I'm putting this out as just a general topic of discussion. The observations are my own only and probably totally off the mark. But here goes ...
I started playing tennis at the age of eight. From high school until now I have (mostly anyway) maintained at the upper end of the aggressive/competitive recreational category.
I've been skiing since the late 70's including several years after college virtually living on the slopes from lift open to lift close time. Never competition, but as with tennis, I do reasonably well and ski strong.
In my late 20's through 30's, mogul skiing was the rage. Back then, almost all of my time ski days were in the moguls.
Last week, the moguls on Northstar's "The Rapids" run, under the Backside chairlift, softened a bit from the predominantly ice conditions that had prevailed for most of January.
I took a couple of runs down them on my 2010 K2 Recons. OK result.
Anticipating maybe better mogul conditions that day, I had also put in my car some older generation "intermediate" level skis that I had somehow picked up during the 2004/2005 season. ($49 might have been the reason!) They are Dynastar's Agyl+ 178cm. I hadn't used them since maybe the 2006/2007 season
I went down the same run this time on the Agyl's Wow! What a difference ... For The Better.
Later, skiing again on-piste, the Agyls seemed to want to dance from edge to edge compared to the K2 recons (and also the Volkl AC30's I've skied a lot this year). Seemed like I was doing twice as many turns. I skied with both a narrow and a wider stance. Although the Agyl+ edge grip definitely wasn't as strong as my newer "all mountain carving" skis, they weren't skidding radically either. All-in-all, this was fun. Did I say these are supposed to be intermediate skis?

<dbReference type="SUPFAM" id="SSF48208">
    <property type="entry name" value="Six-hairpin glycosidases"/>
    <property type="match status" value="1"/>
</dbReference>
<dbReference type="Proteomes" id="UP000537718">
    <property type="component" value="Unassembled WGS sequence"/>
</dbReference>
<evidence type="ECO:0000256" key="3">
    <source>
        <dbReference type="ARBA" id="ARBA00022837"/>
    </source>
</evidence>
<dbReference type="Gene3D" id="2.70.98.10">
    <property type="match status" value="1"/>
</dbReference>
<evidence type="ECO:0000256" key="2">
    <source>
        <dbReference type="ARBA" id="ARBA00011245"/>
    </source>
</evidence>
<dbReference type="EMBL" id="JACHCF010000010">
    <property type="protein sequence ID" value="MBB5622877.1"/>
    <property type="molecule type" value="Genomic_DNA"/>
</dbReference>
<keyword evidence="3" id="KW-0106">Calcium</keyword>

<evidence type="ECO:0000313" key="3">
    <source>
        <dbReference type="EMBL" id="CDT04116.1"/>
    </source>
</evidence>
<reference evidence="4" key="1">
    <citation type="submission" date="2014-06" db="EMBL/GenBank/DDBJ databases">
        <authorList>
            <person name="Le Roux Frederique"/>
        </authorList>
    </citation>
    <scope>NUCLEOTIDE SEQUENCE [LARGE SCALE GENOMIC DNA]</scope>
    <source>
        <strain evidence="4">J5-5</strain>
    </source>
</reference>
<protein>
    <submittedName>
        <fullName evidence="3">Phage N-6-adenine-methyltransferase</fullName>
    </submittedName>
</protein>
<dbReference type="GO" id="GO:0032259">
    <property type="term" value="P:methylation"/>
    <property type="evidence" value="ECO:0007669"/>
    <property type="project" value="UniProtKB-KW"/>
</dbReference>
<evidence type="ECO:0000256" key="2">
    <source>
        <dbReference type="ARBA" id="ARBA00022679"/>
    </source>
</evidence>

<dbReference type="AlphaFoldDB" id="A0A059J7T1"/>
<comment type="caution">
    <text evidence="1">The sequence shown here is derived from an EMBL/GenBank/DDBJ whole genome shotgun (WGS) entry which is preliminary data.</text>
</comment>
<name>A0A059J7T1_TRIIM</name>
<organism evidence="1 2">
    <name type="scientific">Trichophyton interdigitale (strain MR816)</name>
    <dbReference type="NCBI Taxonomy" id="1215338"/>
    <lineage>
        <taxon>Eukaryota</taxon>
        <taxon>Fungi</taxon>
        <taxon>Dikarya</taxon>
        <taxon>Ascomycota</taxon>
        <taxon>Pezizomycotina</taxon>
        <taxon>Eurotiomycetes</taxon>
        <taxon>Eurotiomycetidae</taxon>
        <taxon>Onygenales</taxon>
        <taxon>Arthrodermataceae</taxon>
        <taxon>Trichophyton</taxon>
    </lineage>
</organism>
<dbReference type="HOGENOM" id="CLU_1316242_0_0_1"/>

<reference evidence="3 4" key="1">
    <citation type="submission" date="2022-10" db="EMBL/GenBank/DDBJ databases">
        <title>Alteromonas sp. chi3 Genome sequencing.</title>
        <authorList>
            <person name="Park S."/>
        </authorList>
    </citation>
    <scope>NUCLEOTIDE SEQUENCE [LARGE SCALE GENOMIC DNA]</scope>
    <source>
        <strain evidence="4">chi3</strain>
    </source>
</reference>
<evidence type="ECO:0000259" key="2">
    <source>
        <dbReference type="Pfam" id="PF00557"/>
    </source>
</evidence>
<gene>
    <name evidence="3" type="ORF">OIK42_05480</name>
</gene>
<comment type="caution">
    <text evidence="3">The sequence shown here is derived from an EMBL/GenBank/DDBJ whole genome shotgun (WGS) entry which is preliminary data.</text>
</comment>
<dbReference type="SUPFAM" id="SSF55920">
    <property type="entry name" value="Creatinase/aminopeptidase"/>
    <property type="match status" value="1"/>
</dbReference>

That evening I decided to Bing "mogul skis". Hart's F17 Classics popped up. For 180cm length and 103/66/89, this site's radius calculator yielded a 20.9 turning radius. I put in the 103/68/91 specs for my 178 Agyl+'s. Turning radius is 21.2. Not much of a difference.
On Hart's website, they describe the F17's: "By its design, the F17 Classic can also be skied all mountain as well, thus making it a great value. You won't need to own two separate skis – one mogul specific ski and one all mountain ski. It is two skis for the price of one!"
Now I know that my Agyl+'s aren't a true all mountain ski. Just too narrow to do well in powder and crud compared to today's skis. And the Hart F17's will have more advanced and mogul specific flex and torsional twist resistance characteristics. But, I suspect that Hart has maybe exaggerated the F17 "all mountain" description a bit.
Anyway, back to Tennis. I can't help but wonder about equipment trends in respect of my tennis experience. About 15-20 years ago, super large head size, extremely wide beam, and head heavy tennis racquets became the rage. Intermediate level players loved them. As long at the ball hit somewhere on the string bed, the ball would go back. But more advanced players with full strong strokes found these racquets to be much too explosive and unpredictable. Starting several years ago, tennis racket manufacturers have gone back to more traditional designs. Improvements in material and technology of course have been made. The result is a more classic feel, but with more power and "old fashion" control.
I am wondering -- is a similar return to a more classic design (sweet spot) likely for skis?